Rice · 27 August 2014 at 12:27
“•Debugging feels like you are tracing a spider web”
That happens only when your code is a spider web, which is very usual with the people who think that a graphical programming language like LabVIEW does not need any effort to learn clean coding.
And yes, LabVIEW is good for things which have to do with instrumentation or other hardware interaction and not necessarily for general-purpose programming. The GUIs here are thought mostly for internal usage at an assembly line or so, not for an end user which will be upset because the program does not look fancy. To create a GUI use Qt, TK, Visual C or any other tool thought for that purpose.
King · 30 August 2014 at 16:36
Whether Qt, TK and Visual C are better for making GUIs I don´t have enough knowledge to eiher deny or agree right now, BUT Matthew’s question here was about Python vs Labview. He can both those languages.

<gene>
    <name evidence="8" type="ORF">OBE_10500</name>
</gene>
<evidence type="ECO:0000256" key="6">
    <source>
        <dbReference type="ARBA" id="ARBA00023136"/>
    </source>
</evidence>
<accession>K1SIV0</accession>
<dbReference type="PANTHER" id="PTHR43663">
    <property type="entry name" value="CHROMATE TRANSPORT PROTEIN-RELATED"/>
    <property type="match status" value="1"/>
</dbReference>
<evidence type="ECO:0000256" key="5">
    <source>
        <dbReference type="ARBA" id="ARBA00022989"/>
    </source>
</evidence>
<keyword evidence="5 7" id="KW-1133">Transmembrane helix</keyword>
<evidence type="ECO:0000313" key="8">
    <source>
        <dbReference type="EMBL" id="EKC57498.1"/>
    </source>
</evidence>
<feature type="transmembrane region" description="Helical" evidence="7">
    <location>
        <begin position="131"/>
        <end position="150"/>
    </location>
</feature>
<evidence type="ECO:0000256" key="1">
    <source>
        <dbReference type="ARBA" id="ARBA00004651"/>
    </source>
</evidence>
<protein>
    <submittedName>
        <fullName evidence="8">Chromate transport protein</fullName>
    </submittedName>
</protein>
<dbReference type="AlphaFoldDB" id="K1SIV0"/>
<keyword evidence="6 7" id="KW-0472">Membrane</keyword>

Matthew (@MCeeP) · 31 August 2014 at 21:05
True, python and labview are the limits of my knowledge. If you gave me Visual C I’d probably assume it was some kind of vitamin supplement for my computer 😛
Mark · 7 October 2014 at 14:43
I too preferred LabView for a long time because of the gui – until i came across wxFormBuilder.
It uses drag and drop to create the window visually, and then generates the code to be copy/pasted for use elsewhere.
Tibbles · 29 January 2015 at 06:54
In terms of using Python, I found the PAGE tool ( http://page.sourceforge.net/ ) is painfully easy to get started with. The callbacks make sense, and the generated code can be expanded very easily. I like to use Python for my general purpose office automation (along with AutoHotKey), and doing stuff on my Raspberry Pi.